The proposal as approved by Parliament will now be discussed at the agriculture and fisheries council, to be held on 25 April. European ministers are expected to quickly reach a decision, so the new regulation is likely to come into force in the first half of May, according to a press release from the Parliament.
The Commission hopes the bloc's decision making bodies, the European Parliament and the Council, will adopt the proposals by the end of April.
The march of avian influenza across Europe has heightened the public's fears over the safety of the bloc's poultry. Poultry consumption has plunged in many EU member states, by up to 70 per cent in some countries.
Scientists are worried that the H5N1 form of the virus, which can be transmitted from poultry to humans, may mutate so that it can be transmitted from human to human and start a influenza pandemic.
About 100 people have died from the disease so far worldwide, including four in Turkey and three in Azerbaijan.
The UN Food and Agriculture Organisation (FAO) reported that recent avian influenza outbreaks in Europe, the Middle East and Africa have caused dramatic swings in poultry consumption, increased trade bans and sharp price declines. The UN agency expects poultry consumption shocks this year in many countries.
"A steady erosion of previously expected gains in per caput poultry consumption will likely push down global poultry consumption in 2006, currently estimated at 81.8 million tonnes, nearly three million tonnes lower than the previous 2006 estimate of 84.6 million tonnes," stated FAO commodity specialist Nancy Morgan.
According to the FAO report consumption shocks are ranging from a dramatic 70 per cent decline in Italy in mid-February to 20 per cent in France and 10 per cent in northern Europe.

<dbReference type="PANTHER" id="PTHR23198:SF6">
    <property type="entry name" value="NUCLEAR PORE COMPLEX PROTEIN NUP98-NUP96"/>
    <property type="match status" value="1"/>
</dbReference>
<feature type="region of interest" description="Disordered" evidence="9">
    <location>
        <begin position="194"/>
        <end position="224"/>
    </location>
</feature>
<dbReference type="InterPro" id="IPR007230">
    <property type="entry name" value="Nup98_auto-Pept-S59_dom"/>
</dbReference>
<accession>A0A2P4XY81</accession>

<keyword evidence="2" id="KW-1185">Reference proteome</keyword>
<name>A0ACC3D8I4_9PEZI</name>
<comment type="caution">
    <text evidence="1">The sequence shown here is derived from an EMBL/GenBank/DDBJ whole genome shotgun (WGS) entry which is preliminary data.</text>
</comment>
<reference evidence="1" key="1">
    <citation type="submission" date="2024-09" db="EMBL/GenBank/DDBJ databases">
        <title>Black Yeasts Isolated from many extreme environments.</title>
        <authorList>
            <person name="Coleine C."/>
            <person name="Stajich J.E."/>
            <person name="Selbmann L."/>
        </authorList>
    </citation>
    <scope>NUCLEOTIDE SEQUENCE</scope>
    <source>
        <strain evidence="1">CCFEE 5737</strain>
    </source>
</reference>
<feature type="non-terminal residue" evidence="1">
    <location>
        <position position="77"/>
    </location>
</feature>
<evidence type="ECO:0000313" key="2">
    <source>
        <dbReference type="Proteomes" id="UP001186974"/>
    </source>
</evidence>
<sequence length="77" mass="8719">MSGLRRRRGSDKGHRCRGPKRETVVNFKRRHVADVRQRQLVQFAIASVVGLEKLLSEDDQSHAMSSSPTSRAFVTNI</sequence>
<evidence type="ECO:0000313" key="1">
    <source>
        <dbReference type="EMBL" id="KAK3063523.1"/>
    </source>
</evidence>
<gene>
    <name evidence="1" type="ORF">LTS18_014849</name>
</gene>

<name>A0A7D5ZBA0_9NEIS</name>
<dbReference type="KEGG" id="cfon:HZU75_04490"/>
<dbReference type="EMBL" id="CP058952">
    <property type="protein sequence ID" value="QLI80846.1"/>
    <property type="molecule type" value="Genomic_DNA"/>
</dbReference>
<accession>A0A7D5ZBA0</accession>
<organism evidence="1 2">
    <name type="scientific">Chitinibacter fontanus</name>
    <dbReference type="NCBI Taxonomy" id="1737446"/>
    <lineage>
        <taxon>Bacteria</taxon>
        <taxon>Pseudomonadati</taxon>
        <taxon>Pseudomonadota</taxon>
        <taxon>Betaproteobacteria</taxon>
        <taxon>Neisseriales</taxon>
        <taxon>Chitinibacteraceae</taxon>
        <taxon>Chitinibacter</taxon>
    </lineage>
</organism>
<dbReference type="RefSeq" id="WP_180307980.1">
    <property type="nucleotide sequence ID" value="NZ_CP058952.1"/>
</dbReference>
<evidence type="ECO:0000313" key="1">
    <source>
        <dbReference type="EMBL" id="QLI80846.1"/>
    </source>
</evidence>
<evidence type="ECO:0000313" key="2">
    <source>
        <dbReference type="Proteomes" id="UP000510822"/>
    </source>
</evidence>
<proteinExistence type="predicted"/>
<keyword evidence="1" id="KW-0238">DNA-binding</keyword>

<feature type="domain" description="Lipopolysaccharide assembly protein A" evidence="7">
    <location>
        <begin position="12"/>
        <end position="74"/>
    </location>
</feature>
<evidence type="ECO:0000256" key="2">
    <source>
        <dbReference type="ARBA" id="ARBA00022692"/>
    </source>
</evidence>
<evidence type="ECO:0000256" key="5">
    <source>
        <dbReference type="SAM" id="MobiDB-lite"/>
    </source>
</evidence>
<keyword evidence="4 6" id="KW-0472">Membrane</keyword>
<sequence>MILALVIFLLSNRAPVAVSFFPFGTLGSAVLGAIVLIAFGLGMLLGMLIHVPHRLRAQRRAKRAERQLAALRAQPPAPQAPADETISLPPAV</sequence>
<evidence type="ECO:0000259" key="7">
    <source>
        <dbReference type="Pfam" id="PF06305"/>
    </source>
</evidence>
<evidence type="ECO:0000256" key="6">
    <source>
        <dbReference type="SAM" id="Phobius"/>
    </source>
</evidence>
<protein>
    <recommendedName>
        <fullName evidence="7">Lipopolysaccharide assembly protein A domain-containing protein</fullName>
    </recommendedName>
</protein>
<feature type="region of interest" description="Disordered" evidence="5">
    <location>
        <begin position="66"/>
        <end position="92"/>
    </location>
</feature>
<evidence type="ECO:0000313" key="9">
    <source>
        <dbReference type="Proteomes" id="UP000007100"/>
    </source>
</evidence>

These responses are similar to the European situation in late 2005 when widespread consumer concerns about bird flu outbreaks contributed to an annual one percent consumption drop in 15 countries in the EU.
In Africa, consumers in affected countries, such as Egypt and Nigeria, are moving away from poultry and egg products as are consumers in surrounding non-affected countries. In India reports of consumption drops of 25 per cent have caused domestic prices to fall 12 to 13 per cent.
Sharply reduced international poultry prices are raising uncertainty among exporters about trade prospects in 2006, the FAO stated.
"As consumers look for alternatives to poultry, global trade prospects will likely erode from the 10 per cent gains witnessed in 2005," the organisation stated.
In the US, export prices for broiler cuts, after rising to record levels in October, dropped 13 per cent as a result of declining shipments to Eastern Europe and Central Asia in November and December.
In Brazil, where exports account for approximately 30 per cent of total poultry output, the price of day-old chicks, an early warning indicator of potential production changes, is down sharply. Brazil and the US supply about 70 per cent of global poultry trade.
The largest poultry producers and exporters are the United States, Brazil and the EU.
The crisis has also affected the $42 billion dollar feed sector in Europe, with demand losses estimated at up to 40 per cent in some countries, the FAO stated.
Around 200 million chickens have been culled or have died of the disease worldwide since the onset of the crisis in late 2003.